Our first guest post. Submitted by Lee Johnson, Superior National Forest Archaeologist.
On July 9-13, 2012, six University of Minnesota Duluth (UMD) field school students, UMD instructor Sue Mulholland, and Lee Johnson and Andrew Kurth of the Superior National Forest Heritage Program, conducted walkover survey of high-probability locations along the Isabella River and Island River, Boundary Waters Canoe Area Wilderness, in central Lake County, Minnesota. The 5 day field study comprised one week of the 6 week UMD Archaeological Field School, of which the Superior National Forest and University of Minnesota Duluth have partnered on for the last 25 years.
The study area was recently burned over in the fall 2011 Pagami Creek wildfire. Surface visibility throughout the study area was on the order of 80-100%; providing a unique opportunity to inventory new sites while instructing the field school students on pedestrian survey methods, field recordation with Geo XT GPS units, and sketch mapping. The students also joined rock art researcher Bob Evans, of Oklahoma City, Oklahoma, during a visit to the Island River pictograph site. Mr. Evans provided an on-site lecture (in a relatively mosquito free location) regarding the cultural context of the Quetico-Superior pictograph sites and the techniques he developed for post-processing digital images of faded pictographs.
The initial focus of the field project was to identify new precontact sites in an area with dense stands of wild rice and a known potential for Terminal Woodland occupations. However, the group also identified multiple aceramic lithic scatters comprised entirely of Knife Lake Siltstone on elevated terraces and relic beach-bench features . The Marley Elanor site was found on what appears to be a relic lakeshore approximately 30m from the current shoreline of Rice Lake. The site consists of large quantities of primary reduction and bifacial thinning flakes of Knife Lake Siltstone (KLS), KLS blades, utilized and retouched flake tools of KLS, gunflint formation bifacial trimming flakes, a Vermillion formation biface, a KLS biface, and what has been provisionally typed as a KLS Plano point preform. The lithic assemblage observed on the surface of the Marley Elenor site is estimated at 400-500 artifacts. Based on root throws within the site area, the site appears to extend between .25-.75 meters below the surface.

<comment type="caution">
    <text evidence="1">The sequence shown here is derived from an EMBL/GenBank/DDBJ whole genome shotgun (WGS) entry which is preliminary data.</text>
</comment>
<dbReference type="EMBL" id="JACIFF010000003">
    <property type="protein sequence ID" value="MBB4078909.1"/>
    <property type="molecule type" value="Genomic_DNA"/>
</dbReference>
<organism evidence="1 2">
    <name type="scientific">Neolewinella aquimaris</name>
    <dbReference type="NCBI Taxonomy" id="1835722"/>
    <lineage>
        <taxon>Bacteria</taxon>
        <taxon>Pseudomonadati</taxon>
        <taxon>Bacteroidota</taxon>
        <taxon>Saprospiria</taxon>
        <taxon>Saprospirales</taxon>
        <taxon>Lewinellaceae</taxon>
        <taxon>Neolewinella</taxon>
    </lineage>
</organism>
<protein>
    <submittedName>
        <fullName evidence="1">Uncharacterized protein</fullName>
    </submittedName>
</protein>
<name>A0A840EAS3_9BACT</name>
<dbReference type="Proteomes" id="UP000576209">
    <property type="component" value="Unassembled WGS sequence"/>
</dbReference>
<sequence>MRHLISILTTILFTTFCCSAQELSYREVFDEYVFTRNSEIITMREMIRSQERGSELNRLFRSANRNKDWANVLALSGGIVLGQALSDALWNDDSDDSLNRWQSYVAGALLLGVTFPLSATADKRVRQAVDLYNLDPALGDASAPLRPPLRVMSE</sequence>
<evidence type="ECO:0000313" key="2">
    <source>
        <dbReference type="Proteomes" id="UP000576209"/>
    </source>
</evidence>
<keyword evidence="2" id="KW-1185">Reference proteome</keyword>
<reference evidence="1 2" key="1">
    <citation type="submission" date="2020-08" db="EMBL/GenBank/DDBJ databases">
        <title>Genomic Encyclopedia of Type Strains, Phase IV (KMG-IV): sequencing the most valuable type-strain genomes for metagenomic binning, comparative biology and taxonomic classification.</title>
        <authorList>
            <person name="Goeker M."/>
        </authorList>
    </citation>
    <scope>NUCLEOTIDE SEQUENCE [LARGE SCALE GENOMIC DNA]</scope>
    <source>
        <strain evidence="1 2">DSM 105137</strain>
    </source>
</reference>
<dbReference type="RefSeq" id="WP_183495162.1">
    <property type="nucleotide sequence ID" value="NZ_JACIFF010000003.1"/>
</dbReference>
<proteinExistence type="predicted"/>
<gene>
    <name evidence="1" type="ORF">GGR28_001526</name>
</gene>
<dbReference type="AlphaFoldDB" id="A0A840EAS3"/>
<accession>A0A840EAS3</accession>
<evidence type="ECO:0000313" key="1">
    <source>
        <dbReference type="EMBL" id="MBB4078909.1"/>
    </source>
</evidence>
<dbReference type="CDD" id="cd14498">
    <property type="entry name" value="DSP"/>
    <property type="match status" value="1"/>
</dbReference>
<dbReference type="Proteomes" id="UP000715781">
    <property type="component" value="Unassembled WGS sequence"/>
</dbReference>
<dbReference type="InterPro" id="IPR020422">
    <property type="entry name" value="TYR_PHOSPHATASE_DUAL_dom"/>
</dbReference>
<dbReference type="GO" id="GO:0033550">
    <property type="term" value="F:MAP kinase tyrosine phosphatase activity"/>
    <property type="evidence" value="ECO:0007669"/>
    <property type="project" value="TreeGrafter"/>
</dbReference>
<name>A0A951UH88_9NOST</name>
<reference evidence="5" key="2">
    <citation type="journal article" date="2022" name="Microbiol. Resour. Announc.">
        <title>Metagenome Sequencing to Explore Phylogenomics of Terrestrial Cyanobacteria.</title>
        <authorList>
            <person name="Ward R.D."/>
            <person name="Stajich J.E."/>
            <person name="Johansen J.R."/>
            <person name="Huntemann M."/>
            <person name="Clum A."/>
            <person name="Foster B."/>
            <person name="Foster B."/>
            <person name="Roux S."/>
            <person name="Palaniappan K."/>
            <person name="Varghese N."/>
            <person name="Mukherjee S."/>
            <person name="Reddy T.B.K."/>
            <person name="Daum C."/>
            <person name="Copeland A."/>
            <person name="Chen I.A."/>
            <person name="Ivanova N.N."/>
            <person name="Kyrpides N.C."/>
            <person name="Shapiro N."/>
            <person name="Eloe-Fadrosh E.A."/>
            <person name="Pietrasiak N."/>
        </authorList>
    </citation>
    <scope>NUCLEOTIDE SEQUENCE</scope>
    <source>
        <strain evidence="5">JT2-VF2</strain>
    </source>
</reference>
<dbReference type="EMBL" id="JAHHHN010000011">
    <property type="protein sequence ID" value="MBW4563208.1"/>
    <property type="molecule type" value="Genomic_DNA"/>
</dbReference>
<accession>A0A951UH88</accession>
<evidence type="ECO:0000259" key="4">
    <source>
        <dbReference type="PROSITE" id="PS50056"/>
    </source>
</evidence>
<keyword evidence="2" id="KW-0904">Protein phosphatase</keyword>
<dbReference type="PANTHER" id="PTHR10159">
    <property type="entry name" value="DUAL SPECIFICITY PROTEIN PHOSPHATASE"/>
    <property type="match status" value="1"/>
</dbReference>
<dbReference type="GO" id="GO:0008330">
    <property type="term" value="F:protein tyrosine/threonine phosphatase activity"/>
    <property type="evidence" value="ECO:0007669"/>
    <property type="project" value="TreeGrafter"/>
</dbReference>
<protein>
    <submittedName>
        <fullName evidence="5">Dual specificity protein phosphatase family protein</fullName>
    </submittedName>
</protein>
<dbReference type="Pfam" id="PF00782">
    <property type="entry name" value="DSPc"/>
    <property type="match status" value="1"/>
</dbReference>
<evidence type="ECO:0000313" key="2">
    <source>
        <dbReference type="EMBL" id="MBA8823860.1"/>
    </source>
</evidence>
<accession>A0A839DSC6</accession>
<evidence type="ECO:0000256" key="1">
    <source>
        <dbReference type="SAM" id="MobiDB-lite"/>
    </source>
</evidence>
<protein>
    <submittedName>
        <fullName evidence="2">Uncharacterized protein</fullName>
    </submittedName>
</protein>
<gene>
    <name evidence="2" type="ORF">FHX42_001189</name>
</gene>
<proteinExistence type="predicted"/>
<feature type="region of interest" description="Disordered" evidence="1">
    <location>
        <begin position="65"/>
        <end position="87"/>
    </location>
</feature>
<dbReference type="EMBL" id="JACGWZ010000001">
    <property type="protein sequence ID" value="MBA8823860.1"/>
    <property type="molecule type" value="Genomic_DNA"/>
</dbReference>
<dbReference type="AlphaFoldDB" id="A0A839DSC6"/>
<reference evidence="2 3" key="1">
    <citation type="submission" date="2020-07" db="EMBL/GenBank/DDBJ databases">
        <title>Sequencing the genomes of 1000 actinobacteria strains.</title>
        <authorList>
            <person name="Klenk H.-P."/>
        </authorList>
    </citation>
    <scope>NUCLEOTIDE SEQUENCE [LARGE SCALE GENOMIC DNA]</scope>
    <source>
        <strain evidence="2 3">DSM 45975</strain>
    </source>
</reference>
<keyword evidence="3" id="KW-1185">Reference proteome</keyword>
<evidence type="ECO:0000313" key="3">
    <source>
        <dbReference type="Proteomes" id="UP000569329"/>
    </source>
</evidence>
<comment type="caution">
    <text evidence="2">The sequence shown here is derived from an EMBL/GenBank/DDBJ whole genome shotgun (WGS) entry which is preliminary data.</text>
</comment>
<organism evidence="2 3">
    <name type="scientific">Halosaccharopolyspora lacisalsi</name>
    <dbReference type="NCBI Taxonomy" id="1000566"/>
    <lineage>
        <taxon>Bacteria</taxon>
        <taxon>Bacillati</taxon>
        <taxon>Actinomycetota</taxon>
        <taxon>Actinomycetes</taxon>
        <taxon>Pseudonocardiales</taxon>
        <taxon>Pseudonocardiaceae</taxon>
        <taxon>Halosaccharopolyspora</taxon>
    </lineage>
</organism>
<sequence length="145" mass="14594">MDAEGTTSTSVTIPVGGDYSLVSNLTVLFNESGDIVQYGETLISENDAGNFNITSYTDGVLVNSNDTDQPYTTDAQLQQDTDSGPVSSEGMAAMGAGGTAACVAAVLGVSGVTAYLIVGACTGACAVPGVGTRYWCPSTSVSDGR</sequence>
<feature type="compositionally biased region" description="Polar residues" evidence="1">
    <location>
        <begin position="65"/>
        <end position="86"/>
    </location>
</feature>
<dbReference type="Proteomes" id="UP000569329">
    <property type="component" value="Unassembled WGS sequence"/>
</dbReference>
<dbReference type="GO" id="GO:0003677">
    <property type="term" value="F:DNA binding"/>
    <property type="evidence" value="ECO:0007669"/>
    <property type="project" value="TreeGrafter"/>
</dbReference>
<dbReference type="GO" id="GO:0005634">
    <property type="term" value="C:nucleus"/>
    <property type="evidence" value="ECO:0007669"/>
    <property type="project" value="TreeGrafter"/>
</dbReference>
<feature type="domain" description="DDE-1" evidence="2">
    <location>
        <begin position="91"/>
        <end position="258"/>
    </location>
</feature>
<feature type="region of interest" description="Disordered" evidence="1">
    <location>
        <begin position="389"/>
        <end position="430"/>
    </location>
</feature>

In total, the survey team documented approximately 15 new sites within the study area. These sites included one historic, 2 Terminal Woodland habitations (Blackduck and Sandy Lake), and 12 lithic scatters. The resulting data will facilitate the Forest’s management of cultural resources over the long-term, while also providing critical data for measuring the direct and indirect effects that wildfires pose to cultural resources in Northeastern Minnesota.
Lee R. Johnson, Forest Archaeologist, Heritage Program Manager, Superior National Forest